“A commitment to producing individuals who are numerate, creative, independent, inquisitive, enquiring and confident who make secure and sustained progress over time.”
At Bozeat Community Primary School we teach mathematics for mastery, an engaging and accessible style of mathematical teaching, inspired by Singapore and Shanghai. Our approach develops mathematical understanding, confidence and achievement for all children.
Children are encouraged to physically represent mathematical concepts. Concrete Objects and pictures are used to demonstrate and visualise abstract ideas, alongside number and symbols.
Mathematical concepts are explored in a variety of representations and problem-solving contexts to give pupils a richer and deeper learning journey.
Bozeat Community Primary has participated in the National Collaborative Project funded by the Maths Hub Programme and trialled the use of Maths No Problem textbooks. Following the success of this initiative, textbooks were introduced into Years 1-4 to support teaching for mastery. Years 5 and 6 follow the same lesson structure but produce their own resources to match the needs of their children.
Inspired by teaching approaches developed in Singapore and Shanghai, mastery is a method of teaching that is founded in the understanding that all pupils can achieve in maths. A concept is considered mastered when learners can represent it in multiple ways, can verbally communicate solutions and reasoning, using mathematical language and can independently apply the concept to new problems. During a pupil’s mathematical journey through school, achieving mastery means acquiring a secure enough understanding of the maths that’s been taught to enable him/her to move on to more advanced material however, we embrace a growth mindset and ensure all children are challenged at their level and able to progress at their own rate.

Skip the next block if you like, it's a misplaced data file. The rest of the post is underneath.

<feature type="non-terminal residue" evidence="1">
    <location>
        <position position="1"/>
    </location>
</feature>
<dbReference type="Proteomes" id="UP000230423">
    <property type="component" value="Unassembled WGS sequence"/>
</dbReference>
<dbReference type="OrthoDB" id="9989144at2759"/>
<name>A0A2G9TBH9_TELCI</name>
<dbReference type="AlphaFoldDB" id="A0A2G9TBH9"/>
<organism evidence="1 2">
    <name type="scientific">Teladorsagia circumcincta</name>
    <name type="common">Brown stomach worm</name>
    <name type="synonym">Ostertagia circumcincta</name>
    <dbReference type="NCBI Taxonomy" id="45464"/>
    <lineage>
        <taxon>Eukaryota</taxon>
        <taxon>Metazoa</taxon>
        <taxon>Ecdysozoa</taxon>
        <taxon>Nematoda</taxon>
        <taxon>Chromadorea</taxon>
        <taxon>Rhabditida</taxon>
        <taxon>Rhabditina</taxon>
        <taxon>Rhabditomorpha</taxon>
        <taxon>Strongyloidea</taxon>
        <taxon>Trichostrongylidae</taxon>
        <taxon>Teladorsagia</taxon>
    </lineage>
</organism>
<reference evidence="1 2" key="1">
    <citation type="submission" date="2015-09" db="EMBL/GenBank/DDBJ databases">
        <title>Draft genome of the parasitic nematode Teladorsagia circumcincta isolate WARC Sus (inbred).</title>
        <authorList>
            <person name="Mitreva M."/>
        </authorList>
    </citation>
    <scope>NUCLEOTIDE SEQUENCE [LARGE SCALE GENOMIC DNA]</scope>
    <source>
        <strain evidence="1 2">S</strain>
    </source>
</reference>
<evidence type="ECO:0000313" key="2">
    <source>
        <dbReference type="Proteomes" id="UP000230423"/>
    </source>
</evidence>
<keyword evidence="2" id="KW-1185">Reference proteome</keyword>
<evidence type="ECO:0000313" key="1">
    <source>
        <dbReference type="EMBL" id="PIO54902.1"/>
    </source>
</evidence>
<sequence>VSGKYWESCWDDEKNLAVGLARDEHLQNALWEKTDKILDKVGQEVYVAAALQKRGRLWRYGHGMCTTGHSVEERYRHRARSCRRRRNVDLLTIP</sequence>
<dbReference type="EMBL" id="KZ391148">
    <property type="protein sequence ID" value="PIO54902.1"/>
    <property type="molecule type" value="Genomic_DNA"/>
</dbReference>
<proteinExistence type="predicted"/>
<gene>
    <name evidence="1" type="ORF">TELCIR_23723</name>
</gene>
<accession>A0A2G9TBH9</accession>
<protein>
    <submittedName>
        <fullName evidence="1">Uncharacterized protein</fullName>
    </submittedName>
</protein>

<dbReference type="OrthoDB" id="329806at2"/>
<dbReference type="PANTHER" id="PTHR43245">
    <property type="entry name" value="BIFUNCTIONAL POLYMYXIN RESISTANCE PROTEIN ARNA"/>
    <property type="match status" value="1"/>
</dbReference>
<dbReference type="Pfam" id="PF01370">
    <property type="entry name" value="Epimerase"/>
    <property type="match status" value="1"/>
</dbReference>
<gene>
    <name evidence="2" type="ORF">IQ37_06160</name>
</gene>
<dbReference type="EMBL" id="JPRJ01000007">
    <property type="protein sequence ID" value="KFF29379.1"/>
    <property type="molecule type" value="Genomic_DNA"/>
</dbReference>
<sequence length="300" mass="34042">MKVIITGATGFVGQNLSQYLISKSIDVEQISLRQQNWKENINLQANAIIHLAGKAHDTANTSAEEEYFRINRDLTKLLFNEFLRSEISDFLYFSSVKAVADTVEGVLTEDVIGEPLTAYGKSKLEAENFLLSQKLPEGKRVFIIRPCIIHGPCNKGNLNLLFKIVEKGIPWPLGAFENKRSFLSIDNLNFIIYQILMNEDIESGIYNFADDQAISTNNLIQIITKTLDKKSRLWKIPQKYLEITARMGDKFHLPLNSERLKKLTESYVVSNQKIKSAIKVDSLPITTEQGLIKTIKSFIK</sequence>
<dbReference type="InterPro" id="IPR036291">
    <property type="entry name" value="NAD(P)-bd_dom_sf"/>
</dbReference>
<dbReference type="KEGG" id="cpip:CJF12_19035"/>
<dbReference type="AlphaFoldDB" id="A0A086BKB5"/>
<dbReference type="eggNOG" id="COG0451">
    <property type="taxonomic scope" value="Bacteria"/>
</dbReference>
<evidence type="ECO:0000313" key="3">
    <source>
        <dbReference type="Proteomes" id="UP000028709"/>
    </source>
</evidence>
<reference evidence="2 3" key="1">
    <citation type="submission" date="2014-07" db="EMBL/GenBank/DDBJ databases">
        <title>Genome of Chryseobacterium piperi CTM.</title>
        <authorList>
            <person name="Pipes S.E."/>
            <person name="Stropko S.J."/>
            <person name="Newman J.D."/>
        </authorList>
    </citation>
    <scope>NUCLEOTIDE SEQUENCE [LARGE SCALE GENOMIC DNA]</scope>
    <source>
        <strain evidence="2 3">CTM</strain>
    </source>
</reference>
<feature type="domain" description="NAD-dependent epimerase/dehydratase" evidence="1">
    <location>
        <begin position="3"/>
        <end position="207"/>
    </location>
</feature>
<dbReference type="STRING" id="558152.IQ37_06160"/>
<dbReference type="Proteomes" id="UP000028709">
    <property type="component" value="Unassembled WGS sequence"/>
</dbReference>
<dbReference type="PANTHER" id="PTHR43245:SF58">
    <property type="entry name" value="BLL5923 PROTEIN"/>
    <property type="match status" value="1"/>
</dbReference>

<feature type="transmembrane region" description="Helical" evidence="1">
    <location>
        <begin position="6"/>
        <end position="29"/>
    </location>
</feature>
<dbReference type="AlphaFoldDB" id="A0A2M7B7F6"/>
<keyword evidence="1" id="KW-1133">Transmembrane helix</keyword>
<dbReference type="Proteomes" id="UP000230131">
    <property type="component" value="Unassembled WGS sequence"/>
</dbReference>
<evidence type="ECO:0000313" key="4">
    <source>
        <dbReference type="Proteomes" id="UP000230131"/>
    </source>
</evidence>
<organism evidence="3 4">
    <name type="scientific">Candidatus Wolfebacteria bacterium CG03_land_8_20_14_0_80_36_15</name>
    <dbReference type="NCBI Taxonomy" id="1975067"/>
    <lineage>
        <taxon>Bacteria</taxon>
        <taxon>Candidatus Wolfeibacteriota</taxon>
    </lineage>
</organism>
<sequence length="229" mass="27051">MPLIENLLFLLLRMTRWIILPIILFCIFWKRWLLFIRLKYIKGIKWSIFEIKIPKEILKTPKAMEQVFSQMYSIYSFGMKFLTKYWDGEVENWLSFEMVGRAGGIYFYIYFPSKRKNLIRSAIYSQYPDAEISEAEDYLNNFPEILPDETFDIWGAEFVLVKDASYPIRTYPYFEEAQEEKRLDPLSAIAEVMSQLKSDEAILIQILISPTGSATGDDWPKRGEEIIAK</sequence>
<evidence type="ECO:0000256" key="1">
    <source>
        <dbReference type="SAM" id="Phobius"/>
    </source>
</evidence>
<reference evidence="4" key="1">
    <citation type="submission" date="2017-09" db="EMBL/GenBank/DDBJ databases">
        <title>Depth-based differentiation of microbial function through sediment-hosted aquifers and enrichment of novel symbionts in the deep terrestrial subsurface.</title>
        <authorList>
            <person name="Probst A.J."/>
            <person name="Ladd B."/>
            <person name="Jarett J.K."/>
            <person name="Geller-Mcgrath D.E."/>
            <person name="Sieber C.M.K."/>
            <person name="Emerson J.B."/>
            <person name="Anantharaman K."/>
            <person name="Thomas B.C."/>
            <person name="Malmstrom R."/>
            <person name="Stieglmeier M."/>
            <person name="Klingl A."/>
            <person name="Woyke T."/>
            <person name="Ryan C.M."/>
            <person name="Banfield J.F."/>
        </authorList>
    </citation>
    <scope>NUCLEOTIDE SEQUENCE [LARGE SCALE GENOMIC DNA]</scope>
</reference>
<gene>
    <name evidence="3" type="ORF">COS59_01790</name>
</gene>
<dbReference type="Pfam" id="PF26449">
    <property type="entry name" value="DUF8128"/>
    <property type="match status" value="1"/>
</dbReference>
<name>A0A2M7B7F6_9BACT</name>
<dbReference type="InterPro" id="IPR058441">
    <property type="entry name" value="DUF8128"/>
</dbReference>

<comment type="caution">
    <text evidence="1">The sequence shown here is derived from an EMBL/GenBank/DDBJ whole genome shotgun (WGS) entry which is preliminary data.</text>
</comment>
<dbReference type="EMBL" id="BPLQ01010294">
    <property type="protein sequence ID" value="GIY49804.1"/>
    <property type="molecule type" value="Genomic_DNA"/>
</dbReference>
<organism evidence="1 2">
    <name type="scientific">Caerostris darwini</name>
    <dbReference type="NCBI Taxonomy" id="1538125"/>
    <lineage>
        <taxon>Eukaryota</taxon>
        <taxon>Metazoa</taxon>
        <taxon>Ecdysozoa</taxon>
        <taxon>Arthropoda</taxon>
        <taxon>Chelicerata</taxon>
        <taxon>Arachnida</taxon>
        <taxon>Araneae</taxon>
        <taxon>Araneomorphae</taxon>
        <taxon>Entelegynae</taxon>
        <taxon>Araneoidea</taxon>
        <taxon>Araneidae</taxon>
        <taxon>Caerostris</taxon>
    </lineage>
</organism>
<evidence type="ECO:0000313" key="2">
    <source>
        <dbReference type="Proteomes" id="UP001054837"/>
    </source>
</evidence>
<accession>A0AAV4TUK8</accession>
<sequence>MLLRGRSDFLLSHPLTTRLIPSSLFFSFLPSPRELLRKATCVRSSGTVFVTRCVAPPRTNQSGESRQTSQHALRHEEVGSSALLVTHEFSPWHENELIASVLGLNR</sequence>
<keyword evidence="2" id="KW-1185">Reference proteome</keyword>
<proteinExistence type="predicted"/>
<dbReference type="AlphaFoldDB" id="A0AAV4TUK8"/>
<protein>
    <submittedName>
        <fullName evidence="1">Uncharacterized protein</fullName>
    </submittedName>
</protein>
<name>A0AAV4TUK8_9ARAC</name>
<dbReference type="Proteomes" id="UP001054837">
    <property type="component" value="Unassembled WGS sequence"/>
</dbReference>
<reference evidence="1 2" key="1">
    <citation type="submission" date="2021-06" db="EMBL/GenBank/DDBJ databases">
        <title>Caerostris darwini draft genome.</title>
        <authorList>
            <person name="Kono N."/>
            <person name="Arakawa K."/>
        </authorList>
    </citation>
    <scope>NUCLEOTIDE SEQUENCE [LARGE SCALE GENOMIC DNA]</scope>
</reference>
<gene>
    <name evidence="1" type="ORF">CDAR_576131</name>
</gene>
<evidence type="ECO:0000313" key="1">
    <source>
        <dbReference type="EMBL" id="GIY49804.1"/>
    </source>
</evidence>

Our approach is based on key principles:
Mathematics equips pupils with the uniquely powerful set of tools to understand and change the world. These tools include logical reasoning, problem solving skills and the ability to think in abstract ways. As a result, mathematical problem-solving is central to our approach. Children are encouraged to identify, comprehend and apply relevant mathematical concepts and make connections between different ideas. This develops the skills needed to approach new problems, rather than simply repeating routines without grasping the principles.
It is vital that a positive attitude towards Mathematics is encouraged amongst all of our pupils in order to foster confidence and achievement in a set of skills that are essential to our society. We are committed to ensuring that all pupils achieve this in the key concepts of Mathematics, appropriate for their age group, in order that they make genuine progress and avoid gaps in their understanding, which provide barriers to learning as they move through education. We believe no child should be left behind and we do this by making high expectations clear – and emphasising the high value of mathematics.